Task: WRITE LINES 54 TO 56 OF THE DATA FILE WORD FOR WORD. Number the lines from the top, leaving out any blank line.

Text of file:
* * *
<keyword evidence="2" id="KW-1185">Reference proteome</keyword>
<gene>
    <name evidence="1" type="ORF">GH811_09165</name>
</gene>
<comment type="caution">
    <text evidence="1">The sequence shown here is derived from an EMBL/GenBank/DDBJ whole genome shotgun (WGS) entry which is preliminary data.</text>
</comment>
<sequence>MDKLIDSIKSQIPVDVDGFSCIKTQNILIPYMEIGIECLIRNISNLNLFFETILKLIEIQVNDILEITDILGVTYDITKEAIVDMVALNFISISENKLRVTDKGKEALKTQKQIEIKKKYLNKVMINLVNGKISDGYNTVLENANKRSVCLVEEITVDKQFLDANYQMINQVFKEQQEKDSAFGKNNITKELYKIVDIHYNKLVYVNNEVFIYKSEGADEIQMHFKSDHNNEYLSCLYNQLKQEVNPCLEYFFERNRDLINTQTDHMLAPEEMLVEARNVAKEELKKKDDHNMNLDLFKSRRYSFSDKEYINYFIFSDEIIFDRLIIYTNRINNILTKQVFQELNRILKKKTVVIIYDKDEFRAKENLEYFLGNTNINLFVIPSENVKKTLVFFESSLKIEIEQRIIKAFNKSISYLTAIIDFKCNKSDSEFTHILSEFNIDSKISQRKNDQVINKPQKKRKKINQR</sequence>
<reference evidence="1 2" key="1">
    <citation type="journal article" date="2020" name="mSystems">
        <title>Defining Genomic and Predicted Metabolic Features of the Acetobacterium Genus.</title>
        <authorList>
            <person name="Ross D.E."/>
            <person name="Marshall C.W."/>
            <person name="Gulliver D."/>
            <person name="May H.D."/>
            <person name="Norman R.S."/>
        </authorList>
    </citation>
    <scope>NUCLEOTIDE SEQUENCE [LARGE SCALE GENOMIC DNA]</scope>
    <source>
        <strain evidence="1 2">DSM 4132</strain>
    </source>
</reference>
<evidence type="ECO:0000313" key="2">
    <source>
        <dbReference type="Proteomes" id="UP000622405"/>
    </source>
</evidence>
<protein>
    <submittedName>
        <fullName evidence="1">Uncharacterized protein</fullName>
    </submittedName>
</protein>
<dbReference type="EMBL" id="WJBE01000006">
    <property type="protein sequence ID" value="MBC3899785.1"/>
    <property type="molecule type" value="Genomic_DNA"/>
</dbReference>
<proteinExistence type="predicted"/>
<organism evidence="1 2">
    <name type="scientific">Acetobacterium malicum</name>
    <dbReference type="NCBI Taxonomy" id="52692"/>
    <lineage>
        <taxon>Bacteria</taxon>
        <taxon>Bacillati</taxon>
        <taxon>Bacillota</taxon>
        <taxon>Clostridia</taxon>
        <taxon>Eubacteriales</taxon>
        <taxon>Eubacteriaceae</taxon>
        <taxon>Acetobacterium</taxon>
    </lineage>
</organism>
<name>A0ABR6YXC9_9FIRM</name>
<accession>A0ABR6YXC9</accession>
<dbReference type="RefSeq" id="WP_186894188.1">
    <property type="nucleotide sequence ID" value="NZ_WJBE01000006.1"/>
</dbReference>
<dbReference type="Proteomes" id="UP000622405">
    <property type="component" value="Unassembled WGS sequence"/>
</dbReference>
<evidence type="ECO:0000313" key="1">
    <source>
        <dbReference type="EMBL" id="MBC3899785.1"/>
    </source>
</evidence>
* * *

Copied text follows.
<accession>A0ABR6YXC9</accession>
<dbReference type="RefSeq" id="WP_186894188.1">
    <property type="nucleotide sequence ID" value="NZ_WJBE01000006.1"/>